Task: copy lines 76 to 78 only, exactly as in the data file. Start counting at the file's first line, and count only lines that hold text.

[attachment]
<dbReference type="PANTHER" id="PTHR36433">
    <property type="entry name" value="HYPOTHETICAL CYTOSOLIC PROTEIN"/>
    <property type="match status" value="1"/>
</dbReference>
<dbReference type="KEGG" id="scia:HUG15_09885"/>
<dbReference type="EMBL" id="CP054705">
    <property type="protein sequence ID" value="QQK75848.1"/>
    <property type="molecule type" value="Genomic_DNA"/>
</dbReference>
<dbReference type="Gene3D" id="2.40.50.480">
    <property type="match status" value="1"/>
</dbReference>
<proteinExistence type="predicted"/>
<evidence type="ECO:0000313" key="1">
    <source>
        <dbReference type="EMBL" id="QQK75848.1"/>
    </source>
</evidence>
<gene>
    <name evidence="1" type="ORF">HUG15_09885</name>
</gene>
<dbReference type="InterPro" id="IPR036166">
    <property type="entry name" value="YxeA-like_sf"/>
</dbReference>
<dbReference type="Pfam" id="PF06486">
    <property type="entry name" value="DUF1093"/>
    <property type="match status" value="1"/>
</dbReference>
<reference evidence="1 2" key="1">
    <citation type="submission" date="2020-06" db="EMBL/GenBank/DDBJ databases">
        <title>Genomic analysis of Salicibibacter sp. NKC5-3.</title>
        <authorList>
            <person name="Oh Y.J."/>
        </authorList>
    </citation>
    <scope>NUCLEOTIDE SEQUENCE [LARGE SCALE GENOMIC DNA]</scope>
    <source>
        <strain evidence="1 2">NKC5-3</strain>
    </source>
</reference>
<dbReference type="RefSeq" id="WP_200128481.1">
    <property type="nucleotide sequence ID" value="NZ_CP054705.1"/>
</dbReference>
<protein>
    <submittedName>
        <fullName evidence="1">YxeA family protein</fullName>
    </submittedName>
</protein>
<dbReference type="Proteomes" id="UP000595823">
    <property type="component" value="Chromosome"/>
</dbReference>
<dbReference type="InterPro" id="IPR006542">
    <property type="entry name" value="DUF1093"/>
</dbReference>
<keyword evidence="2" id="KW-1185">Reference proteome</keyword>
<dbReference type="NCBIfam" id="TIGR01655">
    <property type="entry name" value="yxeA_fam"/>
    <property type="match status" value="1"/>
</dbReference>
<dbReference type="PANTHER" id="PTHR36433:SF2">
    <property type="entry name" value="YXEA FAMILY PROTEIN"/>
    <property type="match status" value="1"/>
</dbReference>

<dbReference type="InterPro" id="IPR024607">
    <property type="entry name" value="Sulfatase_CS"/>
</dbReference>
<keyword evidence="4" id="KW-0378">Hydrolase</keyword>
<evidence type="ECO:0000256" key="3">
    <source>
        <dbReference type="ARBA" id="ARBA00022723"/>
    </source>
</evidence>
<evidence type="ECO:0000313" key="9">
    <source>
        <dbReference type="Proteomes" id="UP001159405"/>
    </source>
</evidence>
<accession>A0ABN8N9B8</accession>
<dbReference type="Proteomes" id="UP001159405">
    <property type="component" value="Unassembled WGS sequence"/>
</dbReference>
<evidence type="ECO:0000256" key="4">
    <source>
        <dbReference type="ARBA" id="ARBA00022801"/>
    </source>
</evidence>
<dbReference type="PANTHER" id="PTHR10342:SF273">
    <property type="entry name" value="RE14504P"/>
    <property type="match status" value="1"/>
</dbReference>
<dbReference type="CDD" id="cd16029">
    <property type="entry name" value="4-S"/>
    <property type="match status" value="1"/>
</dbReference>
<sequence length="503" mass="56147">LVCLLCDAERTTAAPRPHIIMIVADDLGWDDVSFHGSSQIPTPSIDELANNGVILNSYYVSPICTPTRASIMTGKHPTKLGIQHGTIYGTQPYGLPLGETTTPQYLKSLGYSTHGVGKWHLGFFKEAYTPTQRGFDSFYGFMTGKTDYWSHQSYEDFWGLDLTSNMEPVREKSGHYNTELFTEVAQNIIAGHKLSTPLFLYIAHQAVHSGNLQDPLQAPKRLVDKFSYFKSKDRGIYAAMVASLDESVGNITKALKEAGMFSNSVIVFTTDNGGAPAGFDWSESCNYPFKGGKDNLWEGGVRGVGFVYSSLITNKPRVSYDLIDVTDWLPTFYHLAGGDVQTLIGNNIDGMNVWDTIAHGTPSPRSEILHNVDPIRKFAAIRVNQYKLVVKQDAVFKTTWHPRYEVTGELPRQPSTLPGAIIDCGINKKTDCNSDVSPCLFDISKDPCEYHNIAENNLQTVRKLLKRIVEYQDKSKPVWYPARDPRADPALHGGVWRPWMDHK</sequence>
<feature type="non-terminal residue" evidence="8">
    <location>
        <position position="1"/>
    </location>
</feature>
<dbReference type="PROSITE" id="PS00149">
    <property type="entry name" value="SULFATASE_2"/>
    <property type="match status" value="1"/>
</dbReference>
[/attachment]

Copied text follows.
    </source>
</evidence>
<accession>A0ABN8N9B8</accession>